• Breaking Out of the Box: A New Approach to Banners

    It gets pretty boring when all you see is the same ad over and over again, doesn’t it? But imagine, how it must feel for the designer in question and ask yourself this: am I truly being creative, or does this project look eerily similar to that sign I just saw on the freeway?

    Fear not, for we are all plagued with the occasional creativity slump! But at Smashing Magazine, Mark Cossey offers some advice on how to keep your right brain stretched and toned and ready to go. He calls it “cross-training” for designers.

    Flee the Confines of your Cubicle!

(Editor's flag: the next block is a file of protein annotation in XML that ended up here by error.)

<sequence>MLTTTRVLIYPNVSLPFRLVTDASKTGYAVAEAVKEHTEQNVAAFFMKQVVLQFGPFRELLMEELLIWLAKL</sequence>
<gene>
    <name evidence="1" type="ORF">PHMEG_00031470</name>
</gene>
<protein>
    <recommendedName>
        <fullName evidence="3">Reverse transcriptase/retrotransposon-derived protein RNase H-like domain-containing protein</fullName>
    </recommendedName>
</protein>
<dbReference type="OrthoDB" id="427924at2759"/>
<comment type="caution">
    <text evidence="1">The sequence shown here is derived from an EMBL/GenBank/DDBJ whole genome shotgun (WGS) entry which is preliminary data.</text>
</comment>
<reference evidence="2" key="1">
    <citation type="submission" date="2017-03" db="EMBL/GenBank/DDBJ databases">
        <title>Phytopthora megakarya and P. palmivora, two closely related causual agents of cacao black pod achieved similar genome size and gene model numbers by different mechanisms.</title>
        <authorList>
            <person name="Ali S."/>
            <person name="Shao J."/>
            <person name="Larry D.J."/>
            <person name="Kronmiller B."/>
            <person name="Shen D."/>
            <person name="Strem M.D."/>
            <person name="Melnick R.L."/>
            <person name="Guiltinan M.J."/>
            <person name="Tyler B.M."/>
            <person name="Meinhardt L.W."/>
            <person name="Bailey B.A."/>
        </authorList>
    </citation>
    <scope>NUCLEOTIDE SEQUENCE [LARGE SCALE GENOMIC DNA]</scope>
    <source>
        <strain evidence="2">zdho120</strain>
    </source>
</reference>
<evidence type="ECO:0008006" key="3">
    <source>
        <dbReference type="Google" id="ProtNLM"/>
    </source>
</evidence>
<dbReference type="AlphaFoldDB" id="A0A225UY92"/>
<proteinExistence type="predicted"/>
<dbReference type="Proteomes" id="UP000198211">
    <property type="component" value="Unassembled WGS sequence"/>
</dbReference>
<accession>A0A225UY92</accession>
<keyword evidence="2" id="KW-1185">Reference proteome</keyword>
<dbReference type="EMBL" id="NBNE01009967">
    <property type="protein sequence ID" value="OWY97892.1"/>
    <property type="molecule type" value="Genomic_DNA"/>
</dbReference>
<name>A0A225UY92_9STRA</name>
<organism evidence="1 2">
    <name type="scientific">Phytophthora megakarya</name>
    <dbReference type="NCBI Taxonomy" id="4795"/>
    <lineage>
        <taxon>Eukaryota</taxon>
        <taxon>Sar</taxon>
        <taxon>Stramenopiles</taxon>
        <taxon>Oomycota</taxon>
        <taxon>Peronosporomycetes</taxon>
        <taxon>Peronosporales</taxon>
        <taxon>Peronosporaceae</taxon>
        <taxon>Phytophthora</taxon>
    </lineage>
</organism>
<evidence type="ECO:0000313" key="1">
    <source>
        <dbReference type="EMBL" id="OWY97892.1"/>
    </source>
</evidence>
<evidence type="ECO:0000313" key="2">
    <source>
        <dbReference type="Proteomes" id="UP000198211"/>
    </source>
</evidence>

Looking Outside for Banner Inspiration

    First of all, look around you. Chances are, you are in an office at home or at work, surrounded by four walls and a water cooler (or your Keurig coffee maker, don’t deny it!).

    Cossey suggests that you go outside. No, seriously, throw on some sneakers and take a camera or a notepad. Drawing inspiration from the world in motion is just as important as the experiences that your brain draws on to shape your perceptions.

    The trend, it seems nowadays, is drifting back either towards the organic or the futuristic: natural shapes versus streamlined shapes. Both of these are plenty in evidence outside your door. Take a walk and photograph the shapes you see, be it the clouds or the trolley, that wonky tree you always drive by on your morning commute. Something you see will stir the imagination in you.

    Stimulate Your Brain